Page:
Summary: You’re using 6 beats of music, to take 4 steps (single step) or 8 steps (triple step), with a weight change on every step
Explain COUNT CHART
Start single step swing, separate lines.
* Practice to counting (solo)
* Practice to music (solo)
* Practice basic open position (counting), 2 handed connection to partner
* Practice basic closed position (counting)
* 2 opens, pull to closed, 2 closed, drift to open, repeat (counting)
* 2 opens, pull to closed, 2 closed, drift to open, repeat (w/music)
* Demo turn, and pivot turns
* Practice SOLO pivot turns (basic, basic, turn, basic, basic, turn)
- *Waltz: easy to do basic step (box), then gets more difficult.
- *Triple Step Swing: most versatile, but more difficult right at start. All patterns use the same basic, so important to learn that correctly.
No real strict rules, but wants to be a) standard technique so can dance any part of country, b) look decent, c) comfortable (not contorted)
Number of Steps:
- With Single Step Swing you are taking 4 steps in 6 beats of music.
- ((The first L & R are 2 steps in 4 beats of music.))
- With Triple Step East Coast Swing, you are taking 8 steps in the same 6 beats of music.
- ((The first L-R-L & R-L-R are 6 steps in 4 beats of music.))
- ((You can be dancing Triple Step East Coast Swing and your partner can be dancing Single Step Swing and it "works", because you are both doing the "rock step" at the same time.))
*Small Rock Step --
- Do NOT take a big rock step. A big rock step (a) looks clunky (b) is a lot more work.
- *Heel never touches floor on rock step
- Said another way, the rock step is SMALL, SMALL, SMALL. Almost everyone takes too big a rock step when learning.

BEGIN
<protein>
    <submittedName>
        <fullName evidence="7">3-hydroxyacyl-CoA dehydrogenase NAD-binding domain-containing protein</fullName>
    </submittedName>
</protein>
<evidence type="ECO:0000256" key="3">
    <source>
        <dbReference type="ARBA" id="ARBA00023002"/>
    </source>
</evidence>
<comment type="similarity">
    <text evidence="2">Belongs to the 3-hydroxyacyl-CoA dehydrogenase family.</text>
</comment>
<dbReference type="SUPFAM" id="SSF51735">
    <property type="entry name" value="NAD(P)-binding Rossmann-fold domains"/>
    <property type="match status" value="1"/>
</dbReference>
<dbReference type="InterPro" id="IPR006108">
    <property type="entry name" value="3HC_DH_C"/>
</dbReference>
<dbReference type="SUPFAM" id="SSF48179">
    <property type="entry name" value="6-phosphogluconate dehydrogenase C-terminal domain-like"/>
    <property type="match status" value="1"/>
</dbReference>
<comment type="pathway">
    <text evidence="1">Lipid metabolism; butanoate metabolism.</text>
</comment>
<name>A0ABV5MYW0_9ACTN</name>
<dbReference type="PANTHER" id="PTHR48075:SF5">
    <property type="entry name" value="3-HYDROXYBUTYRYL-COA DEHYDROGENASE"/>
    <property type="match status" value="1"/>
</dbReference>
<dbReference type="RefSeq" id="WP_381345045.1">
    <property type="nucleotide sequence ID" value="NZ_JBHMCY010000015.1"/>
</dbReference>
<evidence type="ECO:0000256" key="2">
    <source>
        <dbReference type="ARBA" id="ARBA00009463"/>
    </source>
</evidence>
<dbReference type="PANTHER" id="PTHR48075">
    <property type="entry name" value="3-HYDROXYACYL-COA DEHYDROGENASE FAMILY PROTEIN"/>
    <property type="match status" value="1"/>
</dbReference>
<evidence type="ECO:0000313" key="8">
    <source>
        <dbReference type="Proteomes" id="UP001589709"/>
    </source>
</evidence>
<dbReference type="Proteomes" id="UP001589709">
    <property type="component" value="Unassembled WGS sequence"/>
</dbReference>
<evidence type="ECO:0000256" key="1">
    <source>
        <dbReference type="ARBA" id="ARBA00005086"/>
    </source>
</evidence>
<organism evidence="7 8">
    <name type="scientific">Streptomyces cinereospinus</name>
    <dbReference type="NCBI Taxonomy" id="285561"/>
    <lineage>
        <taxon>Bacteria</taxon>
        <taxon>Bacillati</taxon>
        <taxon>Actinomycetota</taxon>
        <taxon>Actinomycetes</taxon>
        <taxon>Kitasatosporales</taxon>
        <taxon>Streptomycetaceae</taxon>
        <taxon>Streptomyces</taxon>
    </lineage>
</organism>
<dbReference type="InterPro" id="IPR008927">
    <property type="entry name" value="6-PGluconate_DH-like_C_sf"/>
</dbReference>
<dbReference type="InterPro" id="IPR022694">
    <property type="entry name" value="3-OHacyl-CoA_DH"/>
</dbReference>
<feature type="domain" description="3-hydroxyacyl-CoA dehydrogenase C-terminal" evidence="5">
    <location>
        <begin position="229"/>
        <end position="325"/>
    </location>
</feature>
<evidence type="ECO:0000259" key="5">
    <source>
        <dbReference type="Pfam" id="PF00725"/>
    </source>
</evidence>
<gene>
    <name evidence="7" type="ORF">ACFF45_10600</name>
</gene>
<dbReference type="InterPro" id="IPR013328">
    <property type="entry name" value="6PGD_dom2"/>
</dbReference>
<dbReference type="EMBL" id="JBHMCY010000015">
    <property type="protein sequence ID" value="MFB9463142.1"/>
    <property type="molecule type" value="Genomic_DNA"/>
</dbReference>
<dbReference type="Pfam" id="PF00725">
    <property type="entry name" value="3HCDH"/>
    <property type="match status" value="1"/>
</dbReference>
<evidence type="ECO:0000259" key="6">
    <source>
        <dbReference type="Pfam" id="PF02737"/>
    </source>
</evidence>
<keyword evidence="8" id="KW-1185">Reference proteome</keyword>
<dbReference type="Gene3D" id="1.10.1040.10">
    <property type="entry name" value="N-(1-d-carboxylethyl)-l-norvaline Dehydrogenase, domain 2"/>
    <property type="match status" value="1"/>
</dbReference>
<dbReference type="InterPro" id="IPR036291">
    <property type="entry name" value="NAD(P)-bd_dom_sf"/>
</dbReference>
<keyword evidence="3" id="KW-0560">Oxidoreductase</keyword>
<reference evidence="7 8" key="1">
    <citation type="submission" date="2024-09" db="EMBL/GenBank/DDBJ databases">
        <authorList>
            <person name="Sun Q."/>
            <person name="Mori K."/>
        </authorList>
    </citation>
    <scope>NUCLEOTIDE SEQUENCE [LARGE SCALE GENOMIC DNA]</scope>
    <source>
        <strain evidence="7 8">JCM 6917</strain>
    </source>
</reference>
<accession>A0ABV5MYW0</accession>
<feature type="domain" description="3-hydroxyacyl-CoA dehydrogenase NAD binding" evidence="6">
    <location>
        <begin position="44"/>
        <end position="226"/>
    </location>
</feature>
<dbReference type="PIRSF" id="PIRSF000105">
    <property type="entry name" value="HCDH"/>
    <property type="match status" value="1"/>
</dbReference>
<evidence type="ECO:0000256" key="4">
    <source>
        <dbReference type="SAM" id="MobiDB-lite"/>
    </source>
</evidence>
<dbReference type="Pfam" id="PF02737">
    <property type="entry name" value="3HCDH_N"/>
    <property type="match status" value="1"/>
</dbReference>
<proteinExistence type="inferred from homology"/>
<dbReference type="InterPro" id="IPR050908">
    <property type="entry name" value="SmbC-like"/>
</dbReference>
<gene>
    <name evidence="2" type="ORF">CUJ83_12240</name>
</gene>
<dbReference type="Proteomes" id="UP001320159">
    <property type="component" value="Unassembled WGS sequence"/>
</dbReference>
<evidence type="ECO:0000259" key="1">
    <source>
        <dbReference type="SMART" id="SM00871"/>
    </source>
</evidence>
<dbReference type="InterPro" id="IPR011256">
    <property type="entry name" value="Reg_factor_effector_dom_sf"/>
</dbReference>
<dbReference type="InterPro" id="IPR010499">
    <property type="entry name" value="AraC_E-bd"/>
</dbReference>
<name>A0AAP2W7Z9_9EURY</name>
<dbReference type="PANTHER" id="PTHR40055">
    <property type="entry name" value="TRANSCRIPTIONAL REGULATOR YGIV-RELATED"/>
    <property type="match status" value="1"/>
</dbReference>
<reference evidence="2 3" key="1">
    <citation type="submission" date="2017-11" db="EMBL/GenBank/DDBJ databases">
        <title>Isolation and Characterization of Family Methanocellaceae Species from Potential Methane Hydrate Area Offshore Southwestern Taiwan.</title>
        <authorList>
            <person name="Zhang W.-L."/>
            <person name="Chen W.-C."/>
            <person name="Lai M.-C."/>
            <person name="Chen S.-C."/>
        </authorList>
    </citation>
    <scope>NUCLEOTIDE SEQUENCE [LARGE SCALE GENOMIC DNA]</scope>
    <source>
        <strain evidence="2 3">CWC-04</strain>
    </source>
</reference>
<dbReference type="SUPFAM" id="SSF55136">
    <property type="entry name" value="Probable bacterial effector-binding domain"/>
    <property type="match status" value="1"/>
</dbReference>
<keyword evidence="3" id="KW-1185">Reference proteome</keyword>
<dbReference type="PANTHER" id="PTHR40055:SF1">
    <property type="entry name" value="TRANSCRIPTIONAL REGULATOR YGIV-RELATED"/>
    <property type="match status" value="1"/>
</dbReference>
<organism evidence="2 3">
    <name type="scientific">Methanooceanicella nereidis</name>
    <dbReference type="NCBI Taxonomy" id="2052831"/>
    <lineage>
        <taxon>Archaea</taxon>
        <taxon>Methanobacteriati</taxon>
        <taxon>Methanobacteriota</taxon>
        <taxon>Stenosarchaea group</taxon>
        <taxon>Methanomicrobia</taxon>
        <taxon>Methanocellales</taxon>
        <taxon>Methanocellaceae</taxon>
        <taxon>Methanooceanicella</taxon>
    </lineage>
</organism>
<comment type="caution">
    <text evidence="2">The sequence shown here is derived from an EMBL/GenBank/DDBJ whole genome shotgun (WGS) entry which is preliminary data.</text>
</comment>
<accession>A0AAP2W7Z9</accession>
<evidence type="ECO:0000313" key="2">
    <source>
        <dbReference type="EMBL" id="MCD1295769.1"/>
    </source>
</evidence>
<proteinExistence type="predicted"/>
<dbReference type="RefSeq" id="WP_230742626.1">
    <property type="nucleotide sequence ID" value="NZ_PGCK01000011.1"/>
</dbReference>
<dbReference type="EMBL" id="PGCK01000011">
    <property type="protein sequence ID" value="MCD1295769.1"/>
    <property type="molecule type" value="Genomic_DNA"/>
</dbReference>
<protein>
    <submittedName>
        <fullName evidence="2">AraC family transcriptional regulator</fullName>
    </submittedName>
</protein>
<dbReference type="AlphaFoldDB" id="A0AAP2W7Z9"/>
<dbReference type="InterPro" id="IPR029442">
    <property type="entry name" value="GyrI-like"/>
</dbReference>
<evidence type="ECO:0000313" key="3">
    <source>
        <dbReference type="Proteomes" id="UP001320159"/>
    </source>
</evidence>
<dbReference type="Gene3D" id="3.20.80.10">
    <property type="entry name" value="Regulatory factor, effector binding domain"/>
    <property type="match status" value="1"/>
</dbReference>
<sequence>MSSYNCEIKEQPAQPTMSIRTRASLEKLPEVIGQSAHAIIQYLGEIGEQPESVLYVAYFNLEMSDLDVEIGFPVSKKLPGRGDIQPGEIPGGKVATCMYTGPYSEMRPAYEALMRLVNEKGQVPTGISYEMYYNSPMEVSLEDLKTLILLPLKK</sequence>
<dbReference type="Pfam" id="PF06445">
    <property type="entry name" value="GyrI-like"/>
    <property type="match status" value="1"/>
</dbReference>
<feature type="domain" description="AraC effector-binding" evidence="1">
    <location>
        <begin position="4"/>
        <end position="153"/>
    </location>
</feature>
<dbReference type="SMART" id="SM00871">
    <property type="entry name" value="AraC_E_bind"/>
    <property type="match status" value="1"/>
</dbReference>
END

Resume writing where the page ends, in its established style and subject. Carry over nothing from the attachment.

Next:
- *Knees bent, can dance "lower" than normal
• Open Position — This review session uses Open Position frame—both M's palm up, both W's palm down.
• Closed Position — W's R palm down, M's L palm up. M's R fingers in closed postion, pointing down about 30 degrees from horizontal, on W's L shoulder blade.
• You can “Drift” from open to closed on the Triple steps.
The last class that Ernie and Deb did last year was the Single Step Swing, and we'll continue with that same rhythm. We'll hope to "upgrade" to Triple Step East Coast Swing later. Instructors usually start with the Single Step Swing first, because it's a little easier.
Ideally you should know BOTH rhythms, because you can dance Triple Step East Coast Swing up to about 120 or 130 beats per minute (BPM), but once the music gets faster than that, you are then pretty much forced to change to Single Step Swing.
M's R arm/W's L arm pretty much same as waltz.
M's L/ arm/W's R is different -- is at W's waist level, M's palm up.
Note on the woman's turns, the man usually moves to the other side of the circle, so the woman does not have to turn so much.
- Note there are VARIATIONS in the way different presenters show this dance.
- Some show the "closed basic" done in a 45 degree "vee" position (probably the technically correct way); others show the bodies more parallel.
- Some use a rock step that is straight back, others cross the foot behind on the rock step.
- Most people start with the side steps first, but a few start with the rock step first.
Dancers "live or die" by beats-per-minute (BPM). Tempo may be "do-able", too fast, too slow.
Often can dance to song that sounds like something else, like cha cha, hustle, two-step, rap.
Ballroom dances often tell you the dance, verbal or a sign.
Bands don't cater to dancers, so you have to guess.